Law Not Enough to Unravel Kenyan Land Disputes

Government urged not to politicise or oversimplify deep-rooted problems.

Law Not Enough to Unravel Kenyan Land Disputes

Government urged not to politicise or oversimplify deep-rooted problems.

Tuesday, 30 September, 2014

Kenya has begun drawing up legislation to address longstanding grievances over land ownership, many of which date as far back as the country’s independence from Britain in 1963.

The new law will aim to provide a definition of historical land injustices and a framework for resolving them.

But despite the establishment of a National Land Commission (NLC) and recent statements by President Uhuru Kenyatta, some analysts doubt the law will either bring real change or resolve the country’s land crisis.

Injustices in the allocation of land rights have been a recurring factor in outbreaks of violence at different times and in different parts of Kenya. They began in British colonial times, and in some cases were compounded by the way territory was divided up after Kenya achieved independence in 1963.

The result is that there are places in Kenya where whole communities feel their traditional lands were handed over to incoming groups favoured by whoever was in power at the time, and more generally, a sense that land rights have been mismanaged and illegally distributed. Enduring resentments over these issues often come to the fore when politicians seek electoral support from the communities involved.

After two months of bloodshed left over 1,100 Kenyans dead following a disputed presidential election in December 2007, the Waki Commission, set up to investigate the unrest, reported that one of the major causes was the failure of past administrations to address land disputes.

Later in 2008, the then president Mwai Kibaki and his prime minister Raila Odinga signed an agreement committing the coalition government to work on land reforms as a key way of avoiding any recurrence of mass violence.

The Kenyan constitution, passed by national referendum in 2010 guarantees citizens equal access to land, requires that land use benefit local communities, and prohibits the appropriation of publicly-owned areas.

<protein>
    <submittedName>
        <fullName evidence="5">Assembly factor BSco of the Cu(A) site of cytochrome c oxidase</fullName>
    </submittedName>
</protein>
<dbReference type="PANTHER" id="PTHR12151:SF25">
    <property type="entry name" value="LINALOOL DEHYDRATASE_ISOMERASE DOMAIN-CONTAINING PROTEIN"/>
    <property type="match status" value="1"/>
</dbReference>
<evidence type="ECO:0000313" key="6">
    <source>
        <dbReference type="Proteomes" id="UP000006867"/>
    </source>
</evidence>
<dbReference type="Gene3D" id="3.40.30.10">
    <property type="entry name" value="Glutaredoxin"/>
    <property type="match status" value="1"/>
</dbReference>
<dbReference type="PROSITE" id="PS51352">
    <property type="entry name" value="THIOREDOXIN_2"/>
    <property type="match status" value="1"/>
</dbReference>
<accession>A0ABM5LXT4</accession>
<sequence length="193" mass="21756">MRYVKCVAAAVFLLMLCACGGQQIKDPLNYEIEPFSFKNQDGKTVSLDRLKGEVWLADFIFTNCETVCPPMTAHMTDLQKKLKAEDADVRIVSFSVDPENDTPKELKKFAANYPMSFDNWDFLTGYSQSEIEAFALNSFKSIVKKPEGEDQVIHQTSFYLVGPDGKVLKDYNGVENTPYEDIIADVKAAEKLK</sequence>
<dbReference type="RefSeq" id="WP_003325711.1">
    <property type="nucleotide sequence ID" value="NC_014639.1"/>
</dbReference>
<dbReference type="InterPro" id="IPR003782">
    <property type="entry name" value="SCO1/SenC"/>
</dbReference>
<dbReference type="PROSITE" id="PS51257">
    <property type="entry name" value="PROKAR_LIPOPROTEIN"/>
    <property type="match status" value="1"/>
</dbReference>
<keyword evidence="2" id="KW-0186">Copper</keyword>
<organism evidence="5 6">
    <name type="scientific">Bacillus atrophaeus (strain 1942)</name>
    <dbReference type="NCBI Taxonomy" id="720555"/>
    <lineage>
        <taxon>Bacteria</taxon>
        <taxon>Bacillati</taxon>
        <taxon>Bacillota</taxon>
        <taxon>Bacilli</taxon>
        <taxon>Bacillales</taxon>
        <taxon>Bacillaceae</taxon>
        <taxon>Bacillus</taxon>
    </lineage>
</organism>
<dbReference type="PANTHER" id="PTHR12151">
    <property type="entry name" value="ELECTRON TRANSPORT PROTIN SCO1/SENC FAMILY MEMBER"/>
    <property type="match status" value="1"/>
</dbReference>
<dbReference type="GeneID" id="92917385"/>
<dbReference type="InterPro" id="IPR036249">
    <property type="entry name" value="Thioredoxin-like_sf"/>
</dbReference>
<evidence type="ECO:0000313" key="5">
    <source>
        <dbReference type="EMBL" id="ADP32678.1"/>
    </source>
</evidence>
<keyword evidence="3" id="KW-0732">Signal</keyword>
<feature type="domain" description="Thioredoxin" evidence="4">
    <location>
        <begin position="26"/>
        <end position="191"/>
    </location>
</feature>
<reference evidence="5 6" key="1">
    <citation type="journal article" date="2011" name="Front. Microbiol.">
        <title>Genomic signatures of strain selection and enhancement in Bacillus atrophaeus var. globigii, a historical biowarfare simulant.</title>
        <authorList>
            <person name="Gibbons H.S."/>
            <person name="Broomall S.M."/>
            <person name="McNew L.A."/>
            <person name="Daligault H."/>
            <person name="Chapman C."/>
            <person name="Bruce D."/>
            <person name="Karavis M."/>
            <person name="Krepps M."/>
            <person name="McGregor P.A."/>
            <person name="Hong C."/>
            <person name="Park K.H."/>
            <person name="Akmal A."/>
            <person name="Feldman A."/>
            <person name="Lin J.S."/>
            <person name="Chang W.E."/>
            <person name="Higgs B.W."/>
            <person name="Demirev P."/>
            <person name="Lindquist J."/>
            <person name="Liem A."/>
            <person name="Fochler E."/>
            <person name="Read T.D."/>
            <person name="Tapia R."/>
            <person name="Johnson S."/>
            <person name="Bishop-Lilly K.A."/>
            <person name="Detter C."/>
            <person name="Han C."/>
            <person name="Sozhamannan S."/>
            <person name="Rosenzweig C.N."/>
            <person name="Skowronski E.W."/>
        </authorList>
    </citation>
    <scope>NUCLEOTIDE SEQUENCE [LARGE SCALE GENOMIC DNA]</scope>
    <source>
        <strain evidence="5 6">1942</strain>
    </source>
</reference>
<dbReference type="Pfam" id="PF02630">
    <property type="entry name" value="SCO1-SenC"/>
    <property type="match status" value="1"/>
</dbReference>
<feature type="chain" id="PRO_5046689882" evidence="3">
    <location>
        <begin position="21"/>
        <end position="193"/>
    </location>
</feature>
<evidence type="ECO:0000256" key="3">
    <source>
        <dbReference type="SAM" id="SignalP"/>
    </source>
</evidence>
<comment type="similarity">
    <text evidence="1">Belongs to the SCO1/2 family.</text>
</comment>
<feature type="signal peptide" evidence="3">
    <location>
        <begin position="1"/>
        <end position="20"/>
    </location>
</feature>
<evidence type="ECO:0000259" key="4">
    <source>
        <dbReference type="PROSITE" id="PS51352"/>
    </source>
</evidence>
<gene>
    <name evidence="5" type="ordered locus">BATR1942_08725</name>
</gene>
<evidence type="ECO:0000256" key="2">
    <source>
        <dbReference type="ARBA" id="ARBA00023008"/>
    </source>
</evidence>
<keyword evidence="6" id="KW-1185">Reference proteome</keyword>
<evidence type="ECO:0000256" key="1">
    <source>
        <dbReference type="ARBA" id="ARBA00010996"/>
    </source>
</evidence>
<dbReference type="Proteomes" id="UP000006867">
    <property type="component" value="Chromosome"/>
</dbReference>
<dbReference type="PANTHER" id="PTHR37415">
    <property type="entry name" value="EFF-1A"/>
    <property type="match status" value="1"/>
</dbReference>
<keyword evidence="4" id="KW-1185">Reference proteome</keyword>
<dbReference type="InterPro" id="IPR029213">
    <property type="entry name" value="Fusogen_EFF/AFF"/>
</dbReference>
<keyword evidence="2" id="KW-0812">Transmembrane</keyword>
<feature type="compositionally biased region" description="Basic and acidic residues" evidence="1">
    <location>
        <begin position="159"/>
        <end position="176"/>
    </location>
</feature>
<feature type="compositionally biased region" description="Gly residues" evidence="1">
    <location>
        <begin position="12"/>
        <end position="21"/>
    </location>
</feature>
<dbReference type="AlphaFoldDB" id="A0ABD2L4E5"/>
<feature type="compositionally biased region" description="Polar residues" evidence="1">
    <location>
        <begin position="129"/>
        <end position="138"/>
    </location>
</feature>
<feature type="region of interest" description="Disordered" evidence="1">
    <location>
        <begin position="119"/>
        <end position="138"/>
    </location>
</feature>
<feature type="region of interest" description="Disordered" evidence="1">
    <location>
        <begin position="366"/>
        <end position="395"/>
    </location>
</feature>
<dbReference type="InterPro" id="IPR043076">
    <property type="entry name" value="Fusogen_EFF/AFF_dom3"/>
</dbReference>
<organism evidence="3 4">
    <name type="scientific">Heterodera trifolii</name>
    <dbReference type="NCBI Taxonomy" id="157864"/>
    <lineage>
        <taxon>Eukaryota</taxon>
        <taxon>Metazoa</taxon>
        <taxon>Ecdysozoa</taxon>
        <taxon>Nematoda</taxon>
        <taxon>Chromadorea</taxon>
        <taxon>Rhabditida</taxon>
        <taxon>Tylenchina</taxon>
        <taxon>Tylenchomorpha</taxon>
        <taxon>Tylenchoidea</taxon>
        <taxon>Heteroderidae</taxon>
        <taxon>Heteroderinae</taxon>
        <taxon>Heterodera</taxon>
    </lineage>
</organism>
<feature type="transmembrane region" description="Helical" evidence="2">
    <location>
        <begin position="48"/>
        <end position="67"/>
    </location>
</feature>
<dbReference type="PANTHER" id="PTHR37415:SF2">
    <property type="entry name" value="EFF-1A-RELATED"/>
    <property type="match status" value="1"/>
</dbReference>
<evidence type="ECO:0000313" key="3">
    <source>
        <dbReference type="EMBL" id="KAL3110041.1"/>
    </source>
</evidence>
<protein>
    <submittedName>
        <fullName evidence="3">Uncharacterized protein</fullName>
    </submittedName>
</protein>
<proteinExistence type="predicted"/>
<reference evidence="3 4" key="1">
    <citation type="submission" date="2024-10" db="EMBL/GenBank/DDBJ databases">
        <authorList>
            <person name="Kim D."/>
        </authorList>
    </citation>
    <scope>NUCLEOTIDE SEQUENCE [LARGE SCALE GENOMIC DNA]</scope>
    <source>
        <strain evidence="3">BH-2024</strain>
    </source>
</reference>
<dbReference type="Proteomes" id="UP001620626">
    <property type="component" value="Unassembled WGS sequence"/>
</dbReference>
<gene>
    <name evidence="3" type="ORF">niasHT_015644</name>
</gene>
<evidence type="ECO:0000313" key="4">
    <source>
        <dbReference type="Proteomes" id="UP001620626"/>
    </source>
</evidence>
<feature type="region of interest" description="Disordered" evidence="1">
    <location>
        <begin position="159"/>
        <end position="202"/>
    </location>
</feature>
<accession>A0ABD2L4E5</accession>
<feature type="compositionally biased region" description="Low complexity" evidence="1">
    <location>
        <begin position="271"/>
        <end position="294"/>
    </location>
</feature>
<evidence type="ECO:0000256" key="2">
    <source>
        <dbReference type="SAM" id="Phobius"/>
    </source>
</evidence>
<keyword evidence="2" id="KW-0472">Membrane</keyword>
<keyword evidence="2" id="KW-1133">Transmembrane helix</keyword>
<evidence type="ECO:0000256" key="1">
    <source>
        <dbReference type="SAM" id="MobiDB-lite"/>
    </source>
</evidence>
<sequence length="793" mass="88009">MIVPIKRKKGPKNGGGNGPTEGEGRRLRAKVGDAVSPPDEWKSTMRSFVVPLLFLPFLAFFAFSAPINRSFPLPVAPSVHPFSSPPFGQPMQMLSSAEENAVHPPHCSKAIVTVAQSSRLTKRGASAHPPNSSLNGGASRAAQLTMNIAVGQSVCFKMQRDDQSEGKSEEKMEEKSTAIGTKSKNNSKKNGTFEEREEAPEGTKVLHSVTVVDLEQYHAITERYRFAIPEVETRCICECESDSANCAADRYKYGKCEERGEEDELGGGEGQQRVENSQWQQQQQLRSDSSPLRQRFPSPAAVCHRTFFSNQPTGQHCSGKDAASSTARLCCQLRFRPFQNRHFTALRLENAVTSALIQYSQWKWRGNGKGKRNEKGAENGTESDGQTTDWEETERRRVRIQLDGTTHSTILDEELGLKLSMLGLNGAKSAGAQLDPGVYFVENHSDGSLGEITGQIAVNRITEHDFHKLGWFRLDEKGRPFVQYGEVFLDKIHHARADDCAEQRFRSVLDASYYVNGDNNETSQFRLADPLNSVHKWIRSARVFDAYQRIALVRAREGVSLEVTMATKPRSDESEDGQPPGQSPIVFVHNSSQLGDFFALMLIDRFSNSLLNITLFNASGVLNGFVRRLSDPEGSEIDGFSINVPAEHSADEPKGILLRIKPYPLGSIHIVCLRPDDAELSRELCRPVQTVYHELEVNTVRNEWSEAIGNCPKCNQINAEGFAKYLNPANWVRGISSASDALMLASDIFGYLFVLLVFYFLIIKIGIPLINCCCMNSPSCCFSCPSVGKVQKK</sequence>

A bill currently being drafted by the NLC has raised hopes that tensions and disputes can be resolved. (See New Plan for Land Reform in Kenya for more on the NLC’s thinking.)

Samuel Tororei, the chairman of the NLC task force, told IWPR that the legislation will define historical land injustices and set out guidance on how to resolve them.

The bill is scheduled for completion by December this year. It will be scrutinised by the NLC before being tabled in parliament for debate by February 2015.

“In order to deal with these injustices comprehensively, we have to have a law that sets the standards, a law that will be exhaustive,” Tororei told IWPR. “The law will prescribe remedies for each complaint and have a systematised approach.”

According to Tororei, the new measures will be a significant improvement on the current situation where the courts issue case-by-case decisions on individual disputes.

“This law will put an end to the conflicting judgements that we have seen in our courts because the courts will not have too much discretion,” Tororei said. “They will have clear guidelines what to do about different complaints.”

Analysts who recall the history of land issues in Kenya over the past 50 years warn against believing that either the NLC or new legislation can by themselves bring about swift change.

Despite having a clear mandate from the constitution, the NLC has been bogged down by delays in approving staff and putting the required level of funding in place.

Odenda Lumumba, director of the Kenya Land Alliance, which advocates on land issues, says designing and approving new laws is only part of the tasks that lie ahead. Once legislation is in place, it will have to be followed to the letter if future crises are to be resolved.

“We need good laws to engender good governance but those will only materialise if we do it with good practices and approaches,” he said. “There is too much promise and rhetoric about what is being addressed when the reality-check is simply that the intervention by the government is flawed, is slow and at best retrogressive.”


Fears about the government’s ability to address land issues have not been assuaged by its response to the recent trouble in the coastal region of Lamu.

In June and July, a succession of brutal attacks in the area killed more than 100 people.

The Somali Islamist group al-Shabaab claimed responsibility for the attacks, but President Uhuru Kenyatta blamed “local political networks” for violence that he said targeted an unspecified “Kenyan community”. The victims of an attack on the town of Mpeketoni were largely members of Kenyatta’s ethnic group, the Kikuyu, and one theory is that they were targeted by locals who resent their presence.

At the end of July, Kenyatta announced that he would revoke land titles in up to 70 per cent of Lamu county, after accusing people of acquiring public land illegally with a view to selling it back to the government at a hefty profit. The allegations relate to land that is earmarked for oil and transportation infrastructure at a planned port in Lamu.

Kenyatta subsequently used the issue to berate opposition leader Raila Odinga, who hit back by accusing the president himself of acquiring land illegally.